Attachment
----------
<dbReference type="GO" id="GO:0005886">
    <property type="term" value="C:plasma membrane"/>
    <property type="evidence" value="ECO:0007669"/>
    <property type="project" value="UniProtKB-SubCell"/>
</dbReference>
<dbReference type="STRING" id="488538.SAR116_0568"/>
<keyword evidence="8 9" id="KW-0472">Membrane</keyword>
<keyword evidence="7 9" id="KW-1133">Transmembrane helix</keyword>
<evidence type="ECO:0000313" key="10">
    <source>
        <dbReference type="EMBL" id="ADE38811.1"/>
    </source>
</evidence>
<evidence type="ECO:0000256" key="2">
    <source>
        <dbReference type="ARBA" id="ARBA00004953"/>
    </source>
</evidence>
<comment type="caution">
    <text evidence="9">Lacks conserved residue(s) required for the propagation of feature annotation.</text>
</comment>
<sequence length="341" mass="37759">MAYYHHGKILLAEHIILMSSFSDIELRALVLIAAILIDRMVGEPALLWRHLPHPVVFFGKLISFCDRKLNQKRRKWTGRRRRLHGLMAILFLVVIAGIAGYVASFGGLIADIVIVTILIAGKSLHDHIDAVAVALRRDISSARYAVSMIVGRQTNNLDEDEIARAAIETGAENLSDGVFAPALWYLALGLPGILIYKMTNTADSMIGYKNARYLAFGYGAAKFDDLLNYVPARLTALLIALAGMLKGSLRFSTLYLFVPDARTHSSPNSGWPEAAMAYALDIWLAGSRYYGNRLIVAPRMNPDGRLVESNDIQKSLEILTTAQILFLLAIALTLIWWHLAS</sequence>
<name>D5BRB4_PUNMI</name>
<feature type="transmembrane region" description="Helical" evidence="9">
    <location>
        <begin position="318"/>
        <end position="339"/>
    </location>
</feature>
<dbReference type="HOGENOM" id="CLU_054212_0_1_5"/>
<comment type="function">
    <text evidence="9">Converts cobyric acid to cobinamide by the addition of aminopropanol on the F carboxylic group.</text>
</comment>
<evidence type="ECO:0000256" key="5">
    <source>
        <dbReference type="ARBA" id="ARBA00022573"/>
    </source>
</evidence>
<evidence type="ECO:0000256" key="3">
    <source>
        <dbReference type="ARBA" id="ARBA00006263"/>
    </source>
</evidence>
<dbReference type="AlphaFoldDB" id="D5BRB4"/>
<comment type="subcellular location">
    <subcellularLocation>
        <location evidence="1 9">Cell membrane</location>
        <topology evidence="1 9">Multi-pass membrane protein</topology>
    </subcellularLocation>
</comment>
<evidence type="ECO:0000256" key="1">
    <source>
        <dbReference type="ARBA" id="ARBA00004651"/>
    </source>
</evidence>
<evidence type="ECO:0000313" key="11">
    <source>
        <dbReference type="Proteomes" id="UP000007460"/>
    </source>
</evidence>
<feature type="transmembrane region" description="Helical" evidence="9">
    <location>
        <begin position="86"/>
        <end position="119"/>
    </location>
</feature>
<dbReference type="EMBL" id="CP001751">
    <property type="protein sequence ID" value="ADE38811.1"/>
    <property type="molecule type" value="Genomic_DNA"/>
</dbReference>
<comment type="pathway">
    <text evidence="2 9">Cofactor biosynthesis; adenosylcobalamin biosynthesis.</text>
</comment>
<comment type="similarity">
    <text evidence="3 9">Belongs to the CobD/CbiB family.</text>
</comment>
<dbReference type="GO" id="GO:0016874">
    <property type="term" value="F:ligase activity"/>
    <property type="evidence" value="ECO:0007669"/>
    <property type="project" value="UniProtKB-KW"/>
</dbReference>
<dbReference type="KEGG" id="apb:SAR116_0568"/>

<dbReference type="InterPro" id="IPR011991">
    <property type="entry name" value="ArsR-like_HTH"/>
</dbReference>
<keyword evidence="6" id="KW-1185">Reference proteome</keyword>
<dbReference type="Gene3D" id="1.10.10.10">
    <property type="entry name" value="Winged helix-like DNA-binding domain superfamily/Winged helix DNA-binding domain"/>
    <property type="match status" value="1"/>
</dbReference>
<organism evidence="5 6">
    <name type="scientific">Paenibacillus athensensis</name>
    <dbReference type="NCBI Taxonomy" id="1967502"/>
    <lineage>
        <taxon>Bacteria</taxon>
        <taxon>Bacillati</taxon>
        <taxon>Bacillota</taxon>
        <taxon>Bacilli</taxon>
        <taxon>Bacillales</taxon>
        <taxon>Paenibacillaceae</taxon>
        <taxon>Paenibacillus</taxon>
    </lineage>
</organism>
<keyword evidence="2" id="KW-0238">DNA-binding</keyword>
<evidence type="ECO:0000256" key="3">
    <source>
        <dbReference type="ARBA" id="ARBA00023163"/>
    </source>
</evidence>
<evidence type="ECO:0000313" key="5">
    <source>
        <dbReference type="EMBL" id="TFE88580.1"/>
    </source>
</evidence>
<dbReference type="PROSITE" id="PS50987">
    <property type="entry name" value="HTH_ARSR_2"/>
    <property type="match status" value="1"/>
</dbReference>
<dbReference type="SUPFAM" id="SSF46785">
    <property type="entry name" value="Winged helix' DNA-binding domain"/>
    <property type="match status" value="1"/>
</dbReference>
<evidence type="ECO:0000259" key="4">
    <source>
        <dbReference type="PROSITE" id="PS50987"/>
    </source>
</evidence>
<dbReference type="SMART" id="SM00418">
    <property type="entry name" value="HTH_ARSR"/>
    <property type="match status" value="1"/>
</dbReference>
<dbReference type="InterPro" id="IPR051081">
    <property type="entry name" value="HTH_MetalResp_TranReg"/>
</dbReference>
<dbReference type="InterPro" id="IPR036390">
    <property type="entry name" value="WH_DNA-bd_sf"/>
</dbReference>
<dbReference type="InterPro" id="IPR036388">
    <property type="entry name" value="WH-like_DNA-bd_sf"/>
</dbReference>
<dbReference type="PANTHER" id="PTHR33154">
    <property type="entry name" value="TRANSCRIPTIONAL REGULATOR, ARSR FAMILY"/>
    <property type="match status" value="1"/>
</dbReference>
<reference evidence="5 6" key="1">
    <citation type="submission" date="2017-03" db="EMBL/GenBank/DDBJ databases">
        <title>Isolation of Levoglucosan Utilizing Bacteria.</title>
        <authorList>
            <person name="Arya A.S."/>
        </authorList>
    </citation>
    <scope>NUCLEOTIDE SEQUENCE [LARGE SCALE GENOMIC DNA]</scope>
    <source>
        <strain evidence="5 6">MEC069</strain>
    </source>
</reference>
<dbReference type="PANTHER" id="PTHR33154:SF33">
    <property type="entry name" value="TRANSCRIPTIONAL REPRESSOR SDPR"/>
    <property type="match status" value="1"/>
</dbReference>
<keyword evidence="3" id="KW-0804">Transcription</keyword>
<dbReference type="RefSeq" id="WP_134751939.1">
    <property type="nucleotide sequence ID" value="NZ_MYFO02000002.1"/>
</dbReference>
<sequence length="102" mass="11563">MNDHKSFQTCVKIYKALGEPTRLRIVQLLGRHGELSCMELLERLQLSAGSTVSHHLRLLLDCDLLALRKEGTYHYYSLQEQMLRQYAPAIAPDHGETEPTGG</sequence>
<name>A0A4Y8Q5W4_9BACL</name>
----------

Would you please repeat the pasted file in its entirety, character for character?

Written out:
<dbReference type="GO" id="GO:0005886">
    <property type="term" value="C:plasma membrane"/>
    <property type="evidence" value="ECO:0007669"/>
    <property type="project" value="UniProtKB-SubCell"/>
</dbReference>
<dbReference type="STRING" id="488538.SAR116_0568"/>
<keyword evidence="8 9" id="KW-0472">Membrane</keyword>
<keyword evidence="7 9" id="KW-1133">Transmembrane helix</keyword>
<evidence type="ECO:0000313" key="10">
    <source>
        <dbReference type="EMBL" id="ADE38811.1"/>
    </source>
</evidence>
<evidence type="ECO:0000256" key="2">
    <source>
        <dbReference type="ARBA" id="ARBA00004953"/>
    </source>
</evidence>
<comment type="caution">
    <text evidence="9">Lacks conserved residue(s) required for the propagation of feature annotation.</text>
</comment>
<sequence length="341" mass="37759">MAYYHHGKILLAEHIILMSSFSDIELRALVLIAAILIDRMVGEPALLWRHLPHPVVFFGKLISFCDRKLNQKRRKWTGRRRRLHGLMAILFLVVIAGIAGYVASFGGLIADIVIVTILIAGKSLHDHIDAVAVALRRDISSARYAVSMIVGRQTNNLDEDEIARAAIETGAENLSDGVFAPALWYLALGLPGILIYKMTNTADSMIGYKNARYLAFGYGAAKFDDLLNYVPARLTALLIALAGMLKGSLRFSTLYLFVPDARTHSSPNSGWPEAAMAYALDIWLAGSRYYGNRLIVAPRMNPDGRLVESNDIQKSLEILTTAQILFLLAIALTLIWWHLAS</sequence>
<name>D5BRB4_PUNMI</name>
<feature type="transmembrane region" description="Helical" evidence="9">
    <location>
        <begin position="318"/>
        <end position="339"/>
    </location>
</feature>
<dbReference type="HOGENOM" id="CLU_054212_0_1_5"/>
<comment type="function">
    <text evidence="9">Converts cobyric acid to cobinamide by the addition of aminopropanol on the F carboxylic group.</text>
</comment>
<evidence type="ECO:0000256" key="5">
    <source>
        <dbReference type="ARBA" id="ARBA00022573"/>
    </source>
</evidence>
<evidence type="ECO:0000256" key="3">
    <source>
        <dbReference type="ARBA" id="ARBA00006263"/>
    </source>
</evidence>
<dbReference type="AlphaFoldDB" id="D5BRB4"/>
<comment type="subcellular location">
    <subcellularLocation>
        <location evidence="1 9">Cell membrane</location>
        <topology evidence="1 9">Multi-pass membrane protein</topology>
    </subcellularLocation>
</comment>
<evidence type="ECO:0000256" key="1">
    <source>
        <dbReference type="ARBA" id="ARBA00004651"/>
    </source>
</evidence>
<evidence type="ECO:0000313" key="11">
    <source>
        <dbReference type="Proteomes" id="UP000007460"/>
    </source>
</evidence>
<feature type="transmembrane region" description="Helical" evidence="9">
    <location>
        <begin position="86"/>
        <end position="119"/>
    </location>
</feature>
<dbReference type="EMBL" id="CP001751">
    <property type="protein sequence ID" value="ADE38811.1"/>
    <property type="molecule type" value="Genomic_DNA"/>
</dbReference>
<comment type="pathway">
    <text evidence="2 9">Cofactor biosynthesis; adenosylcobalamin biosynthesis.</text>
</comment>
<comment type="similarity">
    <text evidence="3 9">Belongs to the CobD/CbiB family.</text>
</comment>
<dbReference type="GO" id="GO:0016874">
    <property type="term" value="F:ligase activity"/>
    <property type="evidence" value="ECO:0007669"/>
    <property type="project" value="UniProtKB-KW"/>
</dbReference>
<dbReference type="KEGG" id="apb:SAR116_0568"/>

<dbReference type="InterPro" id="IPR011991">
    <property type="entry name" value="ArsR-like_HTH"/>
</dbReference>
<keyword evidence="6" id="KW-1185">Reference proteome</keyword>
<dbReference type="Gene3D" id="1.10.10.10">
    <property type="entry name" value="Winged helix-like DNA-binding domain superfamily/Winged helix DNA-binding domain"/>
    <property type="match status" value="1"/>
</dbReference>
<organism evidence="5 6">
    <name type="scientific">Paenibacillus athensensis</name>
    <dbReference type="NCBI Taxonomy" id="1967502"/>
    <lineage>
        <taxon>Bacteria</taxon>
        <taxon>Bacillati</taxon>
        <taxon>Bacillota</taxon>
        <taxon>Bacilli</taxon>
        <taxon>Bacillales</taxon>
        <taxon>Paenibacillaceae</taxon>
        <taxon>Paenibacillus</taxon>
    </lineage>
</organism>
<keyword evidence="2" id="KW-0238">DNA-binding</keyword>
<evidence type="ECO:0000256" key="3">
    <source>
        <dbReference type="ARBA" id="ARBA00023163"/>
    </source>
</evidence>
<evidence type="ECO:0000313" key="5">
    <source>
        <dbReference type="EMBL" id="TFE88580.1"/>
    </source>
</evidence>
<dbReference type="PROSITE" id="PS50987">
    <property type="entry name" value="HTH_ARSR_2"/>
    <property type="match status" value="1"/>
</dbReference>
<dbReference type="SUPFAM" id="SSF46785">
    <property type="entry name" value="Winged helix' DNA-binding domain"/>
    <property type="match status" value="1"/>
</dbReference>
<evidence type="ECO:0000259" key="4">
    <source>
        <dbReference type="PROSITE" id="PS50987"/>
    </source>
</evidence>
<dbReference type="SMART" id="SM00418">
    <property type="entry name" value="HTH_ARSR"/>
    <property type="match status" value="1"/>
</dbReference>
<dbReference type="InterPro" id="IPR051081">
    <property type="entry name" value="HTH_MetalResp_TranReg"/>
</dbReference>
<dbReference type="InterPro" id="IPR036390">
    <property type="entry name" value="WH_DNA-bd_sf"/>
</dbReference>
<dbReference type="InterPro" id="IPR036388">
    <property type="entry name" value="WH-like_DNA-bd_sf"/>
</dbReference>
<dbReference type="PANTHER" id="PTHR33154">
    <property type="entry name" value="TRANSCRIPTIONAL REGULATOR, ARSR FAMILY"/>
    <property type="match status" value="1"/>
</dbReference>
<reference evidence="5 6" key="1">
    <citation type="submission" date="2017-03" db="EMBL/GenBank/DDBJ databases">
        <title>Isolation of Levoglucosan Utilizing Bacteria.</title>
        <authorList>
            <person name="Arya A.S."/>
        </authorList>
    </citation>
    <scope>NUCLEOTIDE SEQUENCE [LARGE SCALE GENOMIC DNA]</scope>
    <source>
        <strain evidence="5 6">MEC069</strain>
    </source>
</reference>
<dbReference type="PANTHER" id="PTHR33154:SF33">
    <property type="entry name" value="TRANSCRIPTIONAL REPRESSOR SDPR"/>
    <property type="match status" value="1"/>
</dbReference>
<keyword evidence="3" id="KW-0804">Transcription</keyword>
<dbReference type="RefSeq" id="WP_134751939.1">
    <property type="nucleotide sequence ID" value="NZ_MYFO02000002.1"/>
</dbReference>
<sequence length="102" mass="11563">MNDHKSFQTCVKIYKALGEPTRLRIVQLLGRHGELSCMELLERLQLSAGSTVSHHLRLLLDCDLLALRKEGTYHYYSLQEQMLRQYAPAIAPDHGETEPTGG</sequence>
<name>A0A4Y8Q5W4_9BACL</name>